Harry Houdini

On this date in 1874, Erik Weisz was born in Budapest, Hungary. His parents were Rabbi Mayer Weisz and Cecília Steiner. In 1878 the family emigrated to America and settled in Appleton, Wis., before relocating to New York City in 1887. He chose his stage name because he admired the French magician Jean Eugene Robert-Houdin. Houdini began his magic career in 1891, initially performing traditional magic tricks but later focusing almost exclusively on escape acts.

In 1894 he married his wife Bess, a fellow performer. Houdini toured Europe beginning in 1900 and became well-known for an act where police would restrain him in handcuffs which he would then escape. He toured America with variations of this act and other escape routines, including escaping from a straitjacket and the famous Chinese Water Torture Cell, where Houdini would escape from a water-filled cell where he was hanging by his ankles. He served as the president of the Society of American Magicians from 1917 until his death.

Although many magicians of the era claimed to have supernatural powers,  Houdini never did. In the 1920s he began to focus on debunking psychics and mediums, using his training in magic to expose techniques that created the illusion of their so-called “supernatural” powers. He was part of a Scientific American committee that offered a cash prize for successful proof of supernatural abilities, a prize that was never awarded.

He made a pact with his wife, who was also his stage assistant that she was to make regular attempts to contact him after his death, including an annual séance on Halloween. If it was possible, he said he would convey to her a secret phrase they agreed upon to prove it was really him. He never made contact.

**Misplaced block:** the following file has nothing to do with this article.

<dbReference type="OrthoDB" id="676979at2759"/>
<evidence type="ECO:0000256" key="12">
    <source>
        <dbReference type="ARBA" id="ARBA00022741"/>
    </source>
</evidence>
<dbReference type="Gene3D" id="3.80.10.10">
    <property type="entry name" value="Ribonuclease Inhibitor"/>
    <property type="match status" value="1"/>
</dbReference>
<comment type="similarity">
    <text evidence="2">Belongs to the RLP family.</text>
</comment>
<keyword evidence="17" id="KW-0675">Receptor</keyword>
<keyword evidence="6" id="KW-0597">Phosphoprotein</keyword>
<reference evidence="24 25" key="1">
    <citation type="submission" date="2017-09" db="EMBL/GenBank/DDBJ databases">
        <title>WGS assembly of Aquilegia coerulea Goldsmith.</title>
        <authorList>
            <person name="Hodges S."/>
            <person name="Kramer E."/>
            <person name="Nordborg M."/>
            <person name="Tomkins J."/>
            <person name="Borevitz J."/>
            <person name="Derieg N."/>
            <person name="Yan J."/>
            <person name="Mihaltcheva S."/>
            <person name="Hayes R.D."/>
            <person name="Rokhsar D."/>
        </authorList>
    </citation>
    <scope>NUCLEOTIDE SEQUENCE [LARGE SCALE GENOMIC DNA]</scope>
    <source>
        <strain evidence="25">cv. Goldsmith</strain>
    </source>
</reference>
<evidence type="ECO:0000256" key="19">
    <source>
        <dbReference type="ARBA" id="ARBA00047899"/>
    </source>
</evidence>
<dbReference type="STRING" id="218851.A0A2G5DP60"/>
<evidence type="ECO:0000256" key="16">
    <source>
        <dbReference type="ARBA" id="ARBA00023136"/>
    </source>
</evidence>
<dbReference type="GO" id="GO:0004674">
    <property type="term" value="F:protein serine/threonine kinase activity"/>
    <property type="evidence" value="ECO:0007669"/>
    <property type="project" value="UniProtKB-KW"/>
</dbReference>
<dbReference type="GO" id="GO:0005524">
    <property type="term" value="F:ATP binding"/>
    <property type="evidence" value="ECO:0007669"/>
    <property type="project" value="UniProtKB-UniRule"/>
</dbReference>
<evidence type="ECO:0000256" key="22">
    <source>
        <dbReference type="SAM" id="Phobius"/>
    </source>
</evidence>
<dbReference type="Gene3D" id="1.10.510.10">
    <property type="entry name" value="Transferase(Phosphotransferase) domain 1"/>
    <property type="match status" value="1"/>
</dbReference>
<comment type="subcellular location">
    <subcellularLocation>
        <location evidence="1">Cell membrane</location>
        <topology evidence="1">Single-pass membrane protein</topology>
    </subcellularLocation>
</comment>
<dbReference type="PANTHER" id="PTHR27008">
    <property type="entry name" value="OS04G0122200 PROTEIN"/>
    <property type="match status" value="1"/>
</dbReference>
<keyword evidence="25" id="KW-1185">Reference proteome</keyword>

After 10 years, Bess bestowed the responsibility for the ritual to trusted magician friend Walter Gibson. The tradition has been passed down to other magicians who have preserved it to this day, with no contact with Houdini ever reported. James Randi carried on Houdini’s challenge, offering $1 million dollars to anyone who could demonstrate supernatural ability.

Houdini died in 1926 of peritonitis and appendicitis, aggravated by punches to the stomach. (Houdini famously was asked by J. Gordon Whitehead if he could sustain punches to the stomach; after Houdini’s affirmative response, Whitehead immediately punched the magician, who was not prepared for the blows.) He was buried in a Jewish cemetery in Queens, but his gravesite pays homage to his career in magic rather than his Jewish heritage; in fact, a bust of Houdini was placed at the grave in 1927, although a “graven image” was not allowed according to Jewish law. D. 1926.

Freedom From Religion Foundation